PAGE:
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I'm getting crazy about this! I can't explain why the output of the code below is not

```0
0
0```

```0,0000000000
0,0000
0,0```

I can't see how the "`.ToString()`" applied to a decimal value can make reference to the parameter string used to build the decimal value.

Any help is greatly appreciated!

(Edit) to better clarify: what I'm asking is how it's possible that .ToStrings() gives 3 different results even if the decimal number to which it is applied is the same (0 in all three cases).

```class Program
{
static void Main(string[] args)
{
Variant V;
V = new Variant("0,0000000000");
Console.WriteLine(((decimal)V.value).ToString());

V = new Variant("0,0000");
Console.WriteLine(((decimal)V.value).ToString());

V = new Variant("0,0");
Console.WriteLine(((decimal)V.value).ToString());

}
}

public class Variant
{
public object value;

public Variant(string s)
{
decimal d;
decimal.TryParse(s,out d);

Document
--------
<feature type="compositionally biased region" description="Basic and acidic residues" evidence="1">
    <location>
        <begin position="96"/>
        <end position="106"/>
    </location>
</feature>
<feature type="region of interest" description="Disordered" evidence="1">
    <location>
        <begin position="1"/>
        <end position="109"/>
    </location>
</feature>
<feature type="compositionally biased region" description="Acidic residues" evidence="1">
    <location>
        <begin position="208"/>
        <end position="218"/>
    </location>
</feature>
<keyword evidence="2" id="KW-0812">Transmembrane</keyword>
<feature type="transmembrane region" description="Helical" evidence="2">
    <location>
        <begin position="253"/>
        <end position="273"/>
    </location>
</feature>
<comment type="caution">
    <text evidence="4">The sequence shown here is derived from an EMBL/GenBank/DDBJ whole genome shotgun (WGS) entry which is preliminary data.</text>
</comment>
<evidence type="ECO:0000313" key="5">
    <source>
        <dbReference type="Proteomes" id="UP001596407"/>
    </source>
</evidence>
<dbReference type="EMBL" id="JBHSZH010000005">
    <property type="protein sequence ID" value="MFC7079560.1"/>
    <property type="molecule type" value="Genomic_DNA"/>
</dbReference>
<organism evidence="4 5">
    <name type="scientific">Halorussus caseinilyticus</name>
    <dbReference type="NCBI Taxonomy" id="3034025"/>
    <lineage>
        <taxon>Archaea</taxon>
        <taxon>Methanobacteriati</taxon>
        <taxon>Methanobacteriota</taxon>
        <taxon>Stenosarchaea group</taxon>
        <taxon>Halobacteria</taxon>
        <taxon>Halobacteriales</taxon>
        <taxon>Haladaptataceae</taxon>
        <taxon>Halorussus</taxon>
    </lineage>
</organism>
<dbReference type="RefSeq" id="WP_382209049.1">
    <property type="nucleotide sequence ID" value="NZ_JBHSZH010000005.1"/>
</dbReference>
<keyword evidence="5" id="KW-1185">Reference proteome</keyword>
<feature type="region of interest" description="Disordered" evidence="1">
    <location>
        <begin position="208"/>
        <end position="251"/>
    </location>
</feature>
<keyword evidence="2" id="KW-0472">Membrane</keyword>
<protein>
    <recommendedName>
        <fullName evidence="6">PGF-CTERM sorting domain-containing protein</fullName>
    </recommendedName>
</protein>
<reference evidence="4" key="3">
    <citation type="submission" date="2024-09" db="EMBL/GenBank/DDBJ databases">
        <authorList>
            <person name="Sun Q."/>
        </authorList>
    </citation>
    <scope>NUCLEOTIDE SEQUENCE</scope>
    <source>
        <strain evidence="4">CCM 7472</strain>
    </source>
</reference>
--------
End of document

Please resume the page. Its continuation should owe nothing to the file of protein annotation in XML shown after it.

value = d;
}
}```
Posted
Updated 30-Dec-11 1:23am
v3
Sergey Alexandrovich Kryukov 30-Dec-11 10:39am
Why? why?! Why this strange class Variant? Do you think you will be able to create a "universal numeric" type and operations for it? Wrong idea.
--SA
Antonino Porcino 30-Dec-11 10:56am
Please consider it as an example as it's an extract of a much bigger project. My question actually is: why does (decimal).ToString() give a strange "0,00000" instead of "0". Can you explain why?

## Solution 1

just write in this way :
C#
`Console.WriteLine(((decimal)V.value).ToString("0.00"));`

Don't forget to mark as answer if it helps. :)

Antonino Porcino 30-Dec-11 10:57am
Sorry if I was not clear, I didn't ask how to output "0", I actually want to know why (decimal).ToString() gives "0,00000" instead of "0".

## Solution 2

C#
```please try this

class Program
{
static void Main(string[] args)
{
Variant V;
V = new Variant("0,0000000000");
Console.WriteLine(((decimal)V.value).ToString("0"));

V = new Variant("0,0000");
Console.WriteLine(((decimal)V.value).ToString("0"));

V = new Variant("0,0");
Console.WriteLine(((decimal)V.value).ToString("0"));

}
}```